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Shamos Algorithm[5]

This third algorithm is quite different from the previous two. We apply the algorithm to the convex polygon P = (p1p2,..., pn).
Antipodal Pairs
Find all antipodal pairs of points. An antipodal pair of points consists of two points such that there exist two parallel lines, one through each point, and every other point in the polygon lies between these two lines. In Figure 4, p5 and p9 are an antipodal pair.

Figure 4: Antipodal Pair
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We can picture finding these pairs by rolling the polygon along the ground. The point touching the ground and the point furthest from the ground form such a pair. We record all such pairs. We stop rolling the polygon when the first point to touch the ground returns to the ground.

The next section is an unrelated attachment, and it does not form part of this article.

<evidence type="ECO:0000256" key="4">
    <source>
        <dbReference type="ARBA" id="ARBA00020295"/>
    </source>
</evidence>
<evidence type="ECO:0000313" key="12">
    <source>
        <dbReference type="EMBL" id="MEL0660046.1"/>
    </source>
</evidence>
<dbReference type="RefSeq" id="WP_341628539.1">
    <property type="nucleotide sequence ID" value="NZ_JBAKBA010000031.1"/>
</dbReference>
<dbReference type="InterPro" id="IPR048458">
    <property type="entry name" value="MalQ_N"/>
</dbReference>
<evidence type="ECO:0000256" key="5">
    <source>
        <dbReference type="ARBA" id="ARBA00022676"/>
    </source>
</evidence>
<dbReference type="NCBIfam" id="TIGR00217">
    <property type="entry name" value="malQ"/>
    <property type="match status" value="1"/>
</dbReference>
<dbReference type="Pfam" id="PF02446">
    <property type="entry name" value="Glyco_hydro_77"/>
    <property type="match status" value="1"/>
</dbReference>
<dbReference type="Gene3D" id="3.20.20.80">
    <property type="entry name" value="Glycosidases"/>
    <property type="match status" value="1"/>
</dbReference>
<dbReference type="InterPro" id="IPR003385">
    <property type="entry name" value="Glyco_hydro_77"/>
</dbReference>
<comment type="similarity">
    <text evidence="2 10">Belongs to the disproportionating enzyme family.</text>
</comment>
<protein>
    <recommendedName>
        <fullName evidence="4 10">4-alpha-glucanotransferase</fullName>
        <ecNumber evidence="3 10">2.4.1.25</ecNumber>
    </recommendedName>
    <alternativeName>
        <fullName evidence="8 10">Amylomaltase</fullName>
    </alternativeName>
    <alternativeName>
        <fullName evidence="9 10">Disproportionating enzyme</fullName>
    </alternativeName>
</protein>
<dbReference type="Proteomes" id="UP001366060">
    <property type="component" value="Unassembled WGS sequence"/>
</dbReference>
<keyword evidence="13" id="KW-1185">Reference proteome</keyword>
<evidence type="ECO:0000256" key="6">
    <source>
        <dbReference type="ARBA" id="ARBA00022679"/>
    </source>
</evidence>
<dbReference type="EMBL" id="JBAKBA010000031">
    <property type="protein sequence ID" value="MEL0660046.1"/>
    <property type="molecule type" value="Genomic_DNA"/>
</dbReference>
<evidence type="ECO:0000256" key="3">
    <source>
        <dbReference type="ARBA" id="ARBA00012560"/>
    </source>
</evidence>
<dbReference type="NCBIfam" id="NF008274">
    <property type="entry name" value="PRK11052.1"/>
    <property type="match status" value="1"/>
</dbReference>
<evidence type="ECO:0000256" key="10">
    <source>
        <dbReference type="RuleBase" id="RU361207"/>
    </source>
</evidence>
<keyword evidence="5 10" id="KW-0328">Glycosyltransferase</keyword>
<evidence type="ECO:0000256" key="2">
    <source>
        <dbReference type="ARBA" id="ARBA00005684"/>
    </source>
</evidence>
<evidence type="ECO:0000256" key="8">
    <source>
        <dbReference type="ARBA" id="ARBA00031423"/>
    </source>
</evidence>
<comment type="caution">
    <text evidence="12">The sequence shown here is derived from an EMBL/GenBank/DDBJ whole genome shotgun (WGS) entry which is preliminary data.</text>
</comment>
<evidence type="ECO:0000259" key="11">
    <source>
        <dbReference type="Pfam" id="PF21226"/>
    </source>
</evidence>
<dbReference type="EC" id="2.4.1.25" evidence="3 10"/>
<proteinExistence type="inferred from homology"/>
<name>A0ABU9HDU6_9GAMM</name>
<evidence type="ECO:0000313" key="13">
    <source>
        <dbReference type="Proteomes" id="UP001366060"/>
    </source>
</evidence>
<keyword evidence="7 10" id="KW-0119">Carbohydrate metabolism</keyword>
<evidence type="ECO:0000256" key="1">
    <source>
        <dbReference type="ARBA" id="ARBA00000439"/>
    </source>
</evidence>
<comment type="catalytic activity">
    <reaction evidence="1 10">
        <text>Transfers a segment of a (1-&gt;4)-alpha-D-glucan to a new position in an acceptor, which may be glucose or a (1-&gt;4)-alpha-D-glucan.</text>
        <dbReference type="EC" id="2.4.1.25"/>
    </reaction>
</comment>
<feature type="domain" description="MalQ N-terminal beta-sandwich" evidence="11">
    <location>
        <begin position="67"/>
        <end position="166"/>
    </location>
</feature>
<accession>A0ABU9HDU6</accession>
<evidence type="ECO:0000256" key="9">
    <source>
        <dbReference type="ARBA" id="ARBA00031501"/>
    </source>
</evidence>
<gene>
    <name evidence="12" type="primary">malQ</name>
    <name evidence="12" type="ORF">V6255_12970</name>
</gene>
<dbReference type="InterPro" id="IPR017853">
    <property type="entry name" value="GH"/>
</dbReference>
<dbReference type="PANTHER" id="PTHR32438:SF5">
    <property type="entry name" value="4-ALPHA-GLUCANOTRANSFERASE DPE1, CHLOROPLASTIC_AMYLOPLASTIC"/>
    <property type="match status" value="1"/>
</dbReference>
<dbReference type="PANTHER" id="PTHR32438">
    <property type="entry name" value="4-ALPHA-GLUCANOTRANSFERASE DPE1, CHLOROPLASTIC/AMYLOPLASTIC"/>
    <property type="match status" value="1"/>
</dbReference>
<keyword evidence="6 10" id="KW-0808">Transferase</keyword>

The antipodal pair that is at maximum distance apart achieves the diameter.
For a more formal description of the algorithm see [5,4,9]. The applet below gives an animation of the Shamos algorithm.Can you construct a counterexample?

Click to run the Shamos algorithm.

This algorithm finishes after a constant multiple of n steps because, as we roll the polygon, each of the n points hits the ground exactly once and becomes the furthest from the ground exactly once. Therefore, we have at most 2n steps. Determining the pair at maximum distance from one another is at most another 2n steps. For a more formal proof of optimality see [5].

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Matthew Suderman
Cmpt 308-507